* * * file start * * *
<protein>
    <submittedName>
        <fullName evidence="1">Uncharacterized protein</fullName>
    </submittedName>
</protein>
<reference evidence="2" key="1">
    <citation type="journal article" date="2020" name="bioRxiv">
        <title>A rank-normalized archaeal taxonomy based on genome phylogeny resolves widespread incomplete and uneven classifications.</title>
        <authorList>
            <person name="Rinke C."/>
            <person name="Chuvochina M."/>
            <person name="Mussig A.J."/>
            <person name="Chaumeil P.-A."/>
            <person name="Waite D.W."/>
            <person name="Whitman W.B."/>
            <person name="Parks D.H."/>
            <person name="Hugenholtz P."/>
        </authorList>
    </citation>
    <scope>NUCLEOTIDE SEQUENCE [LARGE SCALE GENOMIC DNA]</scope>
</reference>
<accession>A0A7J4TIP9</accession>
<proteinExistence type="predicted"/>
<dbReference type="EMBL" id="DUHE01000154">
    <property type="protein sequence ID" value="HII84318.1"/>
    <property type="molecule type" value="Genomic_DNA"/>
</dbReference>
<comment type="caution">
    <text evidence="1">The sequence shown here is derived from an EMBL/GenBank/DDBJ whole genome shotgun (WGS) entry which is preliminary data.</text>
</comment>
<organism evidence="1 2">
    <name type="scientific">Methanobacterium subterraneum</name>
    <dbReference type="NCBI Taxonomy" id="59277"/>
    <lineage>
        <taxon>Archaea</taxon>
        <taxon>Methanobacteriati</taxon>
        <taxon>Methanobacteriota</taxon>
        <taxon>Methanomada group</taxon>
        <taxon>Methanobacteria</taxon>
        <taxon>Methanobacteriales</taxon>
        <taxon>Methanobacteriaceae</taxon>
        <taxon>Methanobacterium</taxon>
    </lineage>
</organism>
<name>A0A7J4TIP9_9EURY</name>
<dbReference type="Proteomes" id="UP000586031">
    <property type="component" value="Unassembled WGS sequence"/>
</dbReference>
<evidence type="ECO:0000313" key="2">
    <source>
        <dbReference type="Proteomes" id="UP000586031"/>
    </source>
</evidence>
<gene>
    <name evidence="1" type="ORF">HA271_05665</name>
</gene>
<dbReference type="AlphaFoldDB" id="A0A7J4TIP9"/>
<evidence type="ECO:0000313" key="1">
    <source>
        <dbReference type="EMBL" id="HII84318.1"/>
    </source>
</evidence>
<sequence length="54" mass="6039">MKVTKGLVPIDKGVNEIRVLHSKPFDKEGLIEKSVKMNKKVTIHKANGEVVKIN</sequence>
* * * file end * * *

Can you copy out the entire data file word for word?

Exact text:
<protein>
    <submittedName>
        <fullName evidence="1">Uncharacterized protein</fullName>
    </submittedName>
</protein>
<reference evidence="2" key="1">
    <citation type="journal article" date="2020" name="bioRxiv">
        <title>A rank-normalized archaeal taxonomy based on genome phylogeny resolves widespread incomplete and uneven classifications.</title>
        <authorList>
            <person name="Rinke C."/>
            <person name="Chuvochina M."/>
            <person name="Mussig A.J."/>
            <person name="Chaumeil P.-A."/>
            <person name="Waite D.W."/>
            <person name="Whitman W.B."/>
            <person name="Parks D.H."/>
            <person name="Hugenholtz P."/>
        </authorList>
    </citation>
    <scope>NUCLEOTIDE SEQUENCE [LARGE SCALE GENOMIC DNA]</scope>
</reference>
<accession>A0A7J4TIP9</accession>
<proteinExistence type="predicted"/>
<dbReference type="EMBL" id="DUHE01000154">
    <property type="protein sequence ID" value="HII84318.1"/>
    <property type="molecule type" value="Genomic_DNA"/>
</dbReference>
<comment type="caution">
    <text evidence="1">The sequence shown here is derived from an EMBL/GenBank/DDBJ whole genome shotgun (WGS) entry which is preliminary data.</text>
</comment>
<organism evidence="1 2">
    <name type="scientific">Methanobacterium subterraneum</name>
    <dbReference type="NCBI Taxonomy" id="59277"/>
    <lineage>
        <taxon>Archaea</taxon>
        <taxon>Methanobacteriati</taxon>
        <taxon>Methanobacteriota</taxon>
        <taxon>Methanomada group</taxon>
        <taxon>Methanobacteria</taxon>
        <taxon>Methanobacteriales</taxon>
        <taxon>Methanobacteriaceae</taxon>
        <taxon>Methanobacterium</taxon>
    </lineage>
</organism>
<name>A0A7J4TIP9_9EURY</name>
<dbReference type="Proteomes" id="UP000586031">
    <property type="component" value="Unassembled WGS sequence"/>
</dbReference>
<evidence type="ECO:0000313" key="2">
    <source>
        <dbReference type="Proteomes" id="UP000586031"/>
    </source>
</evidence>
<gene>
    <name evidence="1" type="ORF">HA271_05665</name>
</gene>
<dbReference type="AlphaFoldDB" id="A0A7J4TIP9"/>
<evidence type="ECO:0000313" key="1">
    <source>
        <dbReference type="EMBL" id="HII84318.1"/>
    </source>
</evidence>
<sequence length="54" mass="6039">MKVTKGLVPIDKGVNEIRVLHSKPFDKEGLIEKSVKMNKKVTIHKANGEVVKIN</sequence>